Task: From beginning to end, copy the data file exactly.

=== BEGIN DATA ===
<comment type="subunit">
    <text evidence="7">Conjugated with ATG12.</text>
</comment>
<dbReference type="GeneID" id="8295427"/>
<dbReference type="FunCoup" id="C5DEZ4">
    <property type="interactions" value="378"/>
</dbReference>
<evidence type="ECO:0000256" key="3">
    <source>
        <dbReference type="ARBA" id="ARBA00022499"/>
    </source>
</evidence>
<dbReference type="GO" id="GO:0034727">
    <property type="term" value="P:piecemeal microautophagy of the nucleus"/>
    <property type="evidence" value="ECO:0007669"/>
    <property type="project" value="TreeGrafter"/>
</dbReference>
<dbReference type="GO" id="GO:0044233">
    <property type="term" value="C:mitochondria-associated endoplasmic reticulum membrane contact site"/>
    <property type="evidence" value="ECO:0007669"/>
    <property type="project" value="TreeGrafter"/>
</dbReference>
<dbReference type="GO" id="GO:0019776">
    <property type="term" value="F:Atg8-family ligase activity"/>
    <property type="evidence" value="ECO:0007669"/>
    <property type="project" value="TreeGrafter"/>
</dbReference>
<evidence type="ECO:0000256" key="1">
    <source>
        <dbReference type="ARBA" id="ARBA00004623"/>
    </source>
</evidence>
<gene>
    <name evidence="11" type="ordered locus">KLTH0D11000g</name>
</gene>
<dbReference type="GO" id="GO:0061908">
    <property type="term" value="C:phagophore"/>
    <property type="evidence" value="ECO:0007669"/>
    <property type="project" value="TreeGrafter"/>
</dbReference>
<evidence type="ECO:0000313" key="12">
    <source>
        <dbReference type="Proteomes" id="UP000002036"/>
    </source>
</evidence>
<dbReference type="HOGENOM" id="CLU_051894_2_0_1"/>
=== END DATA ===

<comment type="subunit">
    <text evidence="7">Conjugated with ATG12.</text>
</comment>
<dbReference type="GeneID" id="8295427"/>
<dbReference type="FunCoup" id="C5DEZ4">
    <property type="interactions" value="378"/>
</dbReference>
<evidence type="ECO:0000256" key="3">
    <source>
        <dbReference type="ARBA" id="ARBA00022499"/>
    </source>
</evidence>
<dbReference type="GO" id="GO:0034727">
    <property type="term" value="P:piecemeal microautophagy of the nucleus"/>
    <property type="evidence" value="ECO:0007669"/>
    <property type="project" value="TreeGrafter"/>
</dbReference>
<dbReference type="GO" id="GO:0044233">
    <property type="term" value="C:mitochondria-associated endoplasmic reticulum membrane contact site"/>
    <property type="evidence" value="ECO:0007669"/>
    <property type="project" value="TreeGrafter"/>
</dbReference>
<dbReference type="GO" id="GO:0019776">
    <property type="term" value="F:Atg8-family ligase activity"/>
    <property type="evidence" value="ECO:0007669"/>
    <property type="project" value="TreeGrafter"/>
</dbReference>
<evidence type="ECO:0000256" key="1">
    <source>
        <dbReference type="ARBA" id="ARBA00004623"/>
    </source>
</evidence>
<gene>
    <name evidence="11" type="ordered locus">KLTH0D11000g</name>
</gene>
<dbReference type="GO" id="GO:0061908">
    <property type="term" value="C:phagophore"/>
    <property type="evidence" value="ECO:0007669"/>
    <property type="project" value="TreeGrafter"/>
</dbReference>
<evidence type="ECO:0000313" key="12">
    <source>
        <dbReference type="Proteomes" id="UP000002036"/>
    </source>
</evidence>
<dbReference type="HOGENOM" id="CLU_051894_2_0_1"/>